As we continue to probe the back story of Christmas and the incredible engagement of Mary with the Archangel Gabriel there is another dynamic which we should pay careful attention to. In his announcement to Mary, Gabriel uses language that underlines the link of this Baby to David’s royal family. The baby will sit on the throne of David. He will bring about an everlasting Kingdom. He will reign over the House of Jacob forever. There is no question as to his dignity, a dignity that demands respect.

The Angel is making the point that even though or maybe precisely because the Davidic dynasty has fallen on hard times, even though Joseph, one of that household, is relegated to finding lodgings in a stable. Even though the outward signs are those of poverty, shabbiness. None the less the dignity and the status of that royal family is still in their genes, it is still a core signifier no matter what the appearances. Our mobile populations need to hold onto that insight too. Just because they have fallen on hard times, just because their accommodation is sub-standard none of those outward signs takes anything away from the dignity which courses through their veins.  It is precisely that dignity and not any legal status that entitles them to protection, to access to rights or to find a  welcome in our midst. What is at work is very significant, God is giving the wandering people a second chance. Through Jesus humanity will be given a second chance and the heirs of David will through the Messiah be given a second chance. Their shady history and failures will not count against, they will have new possibilities. This promise is meant for all those who migrate. Those who migrate in order to create better futures for their families, in order to find places of peace and healing after years in war zones and amidst endless conflicts. Those who wish to escape the environmental catastrophes that destroy their livelihoods. God is offering them in very specific situations, in particular contexts new beginnings.  We must be very careful not to get in the way of the realisation of those new beginnings.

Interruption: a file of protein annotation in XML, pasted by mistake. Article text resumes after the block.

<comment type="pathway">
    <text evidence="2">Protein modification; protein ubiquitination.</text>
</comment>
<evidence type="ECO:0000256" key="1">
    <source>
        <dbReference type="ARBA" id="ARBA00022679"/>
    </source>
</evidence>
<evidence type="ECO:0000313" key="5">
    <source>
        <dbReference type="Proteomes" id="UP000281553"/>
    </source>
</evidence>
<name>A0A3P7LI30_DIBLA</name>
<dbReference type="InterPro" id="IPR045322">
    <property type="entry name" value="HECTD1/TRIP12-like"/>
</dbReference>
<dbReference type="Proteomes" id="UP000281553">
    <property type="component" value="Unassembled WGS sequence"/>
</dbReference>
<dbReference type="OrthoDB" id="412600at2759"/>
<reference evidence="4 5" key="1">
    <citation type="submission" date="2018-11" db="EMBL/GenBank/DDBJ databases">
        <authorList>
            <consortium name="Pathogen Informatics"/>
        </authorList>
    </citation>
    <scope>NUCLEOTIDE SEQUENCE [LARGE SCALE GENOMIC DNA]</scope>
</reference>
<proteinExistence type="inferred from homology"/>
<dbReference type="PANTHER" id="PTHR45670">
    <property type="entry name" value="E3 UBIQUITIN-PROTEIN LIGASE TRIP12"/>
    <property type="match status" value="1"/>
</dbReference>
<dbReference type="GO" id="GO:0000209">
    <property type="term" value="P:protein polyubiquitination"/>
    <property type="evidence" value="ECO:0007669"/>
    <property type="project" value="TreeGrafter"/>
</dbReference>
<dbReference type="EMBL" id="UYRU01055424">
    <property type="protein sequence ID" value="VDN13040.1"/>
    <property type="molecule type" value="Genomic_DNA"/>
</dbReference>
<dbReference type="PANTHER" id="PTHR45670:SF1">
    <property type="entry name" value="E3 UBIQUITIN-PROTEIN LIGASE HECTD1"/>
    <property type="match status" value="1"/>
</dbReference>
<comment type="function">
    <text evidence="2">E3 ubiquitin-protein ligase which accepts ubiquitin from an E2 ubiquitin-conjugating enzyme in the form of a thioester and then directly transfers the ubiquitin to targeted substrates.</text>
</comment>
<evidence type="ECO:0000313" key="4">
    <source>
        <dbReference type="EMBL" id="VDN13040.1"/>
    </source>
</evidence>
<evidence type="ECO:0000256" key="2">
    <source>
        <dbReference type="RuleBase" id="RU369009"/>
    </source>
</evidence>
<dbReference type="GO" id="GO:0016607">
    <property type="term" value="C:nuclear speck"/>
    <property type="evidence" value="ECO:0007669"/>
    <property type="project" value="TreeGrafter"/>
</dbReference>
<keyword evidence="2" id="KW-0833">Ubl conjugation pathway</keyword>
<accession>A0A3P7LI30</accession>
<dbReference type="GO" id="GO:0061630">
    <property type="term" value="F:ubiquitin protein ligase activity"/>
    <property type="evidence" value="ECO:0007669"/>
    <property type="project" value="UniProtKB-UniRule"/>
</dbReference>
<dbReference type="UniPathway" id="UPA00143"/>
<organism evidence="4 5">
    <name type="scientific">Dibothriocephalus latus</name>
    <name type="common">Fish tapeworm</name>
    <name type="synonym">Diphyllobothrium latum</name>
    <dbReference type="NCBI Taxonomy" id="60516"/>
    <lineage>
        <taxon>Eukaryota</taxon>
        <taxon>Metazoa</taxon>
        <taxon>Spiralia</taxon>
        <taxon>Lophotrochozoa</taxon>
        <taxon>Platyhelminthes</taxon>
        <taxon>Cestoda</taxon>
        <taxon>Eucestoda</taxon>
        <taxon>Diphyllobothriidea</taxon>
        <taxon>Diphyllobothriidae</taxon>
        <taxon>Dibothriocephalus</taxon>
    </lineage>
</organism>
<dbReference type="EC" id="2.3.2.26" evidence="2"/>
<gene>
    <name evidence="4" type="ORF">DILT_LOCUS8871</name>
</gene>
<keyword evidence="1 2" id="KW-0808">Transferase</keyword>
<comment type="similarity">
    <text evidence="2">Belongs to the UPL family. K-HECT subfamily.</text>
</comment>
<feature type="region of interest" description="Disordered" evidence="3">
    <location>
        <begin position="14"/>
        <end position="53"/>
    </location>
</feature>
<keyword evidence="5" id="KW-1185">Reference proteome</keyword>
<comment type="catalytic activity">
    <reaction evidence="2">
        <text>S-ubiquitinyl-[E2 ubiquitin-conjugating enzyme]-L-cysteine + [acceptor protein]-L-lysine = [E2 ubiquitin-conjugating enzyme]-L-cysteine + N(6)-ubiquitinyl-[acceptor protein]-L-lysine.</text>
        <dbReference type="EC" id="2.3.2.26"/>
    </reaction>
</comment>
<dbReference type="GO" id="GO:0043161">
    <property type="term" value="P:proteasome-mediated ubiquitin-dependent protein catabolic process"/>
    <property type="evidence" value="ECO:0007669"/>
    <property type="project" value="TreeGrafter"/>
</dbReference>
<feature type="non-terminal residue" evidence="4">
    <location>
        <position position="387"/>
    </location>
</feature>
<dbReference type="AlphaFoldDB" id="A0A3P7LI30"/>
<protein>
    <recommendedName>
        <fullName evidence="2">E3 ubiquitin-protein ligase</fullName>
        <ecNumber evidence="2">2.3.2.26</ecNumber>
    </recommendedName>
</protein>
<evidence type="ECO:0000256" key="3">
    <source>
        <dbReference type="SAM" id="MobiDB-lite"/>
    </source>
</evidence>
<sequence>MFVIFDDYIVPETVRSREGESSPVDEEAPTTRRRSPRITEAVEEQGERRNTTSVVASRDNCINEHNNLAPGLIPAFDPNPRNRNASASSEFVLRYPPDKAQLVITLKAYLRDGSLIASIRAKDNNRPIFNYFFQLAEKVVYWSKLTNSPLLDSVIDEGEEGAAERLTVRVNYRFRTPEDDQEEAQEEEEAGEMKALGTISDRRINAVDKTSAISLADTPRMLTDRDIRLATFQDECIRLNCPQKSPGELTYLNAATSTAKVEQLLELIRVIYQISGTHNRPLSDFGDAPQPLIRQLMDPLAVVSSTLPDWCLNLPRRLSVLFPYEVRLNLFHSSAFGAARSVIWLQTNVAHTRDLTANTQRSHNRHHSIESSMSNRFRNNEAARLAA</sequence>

The task of people of good will is to come alongside the efforts, the advocacy, the strategies that the people on the move put forward and to support them where they have lacks. It is not us doing things for them. It is us coming alongside them as they decide on what to think, what to do and what to say. That in turn underlines one of the other central aspects of Christmas and that is hope. The hope the belief that the vision is not diminished by adversity. Hope is concretised in the small acts of kindness, in offering gifts that speak into affirming the identity of the other as the Wise Men’s gifts did, in seeing the holiness in the depths of the others life as curious and uncertain as that might be, just as the angels songs reflected. All essentially affirmed that identity and destiny of this baby amidst the adverse conditions. We are challenged to keep that vision, to continue to believe in the destiny of every person and especially of every child, affirming in different ways our belief in what they can become and gifting them with those gifts they need in order to become that person, to grow into their full destiny. All of this that lies at the heart of the Christmas story is also what is at the heart of every dream which we cherish for every refugee, migrant, asylum seeker and displaced person. It is a dream which we must not allow to fade but one which we must work to ensure that it becomes a vibrant reality. Unlike what has happened to the Christmas story we must not allow these stories to be so domesticated, so tamed that they will lose their essential challenge. If that happens we will all be the poorer.


Peter-John Pearson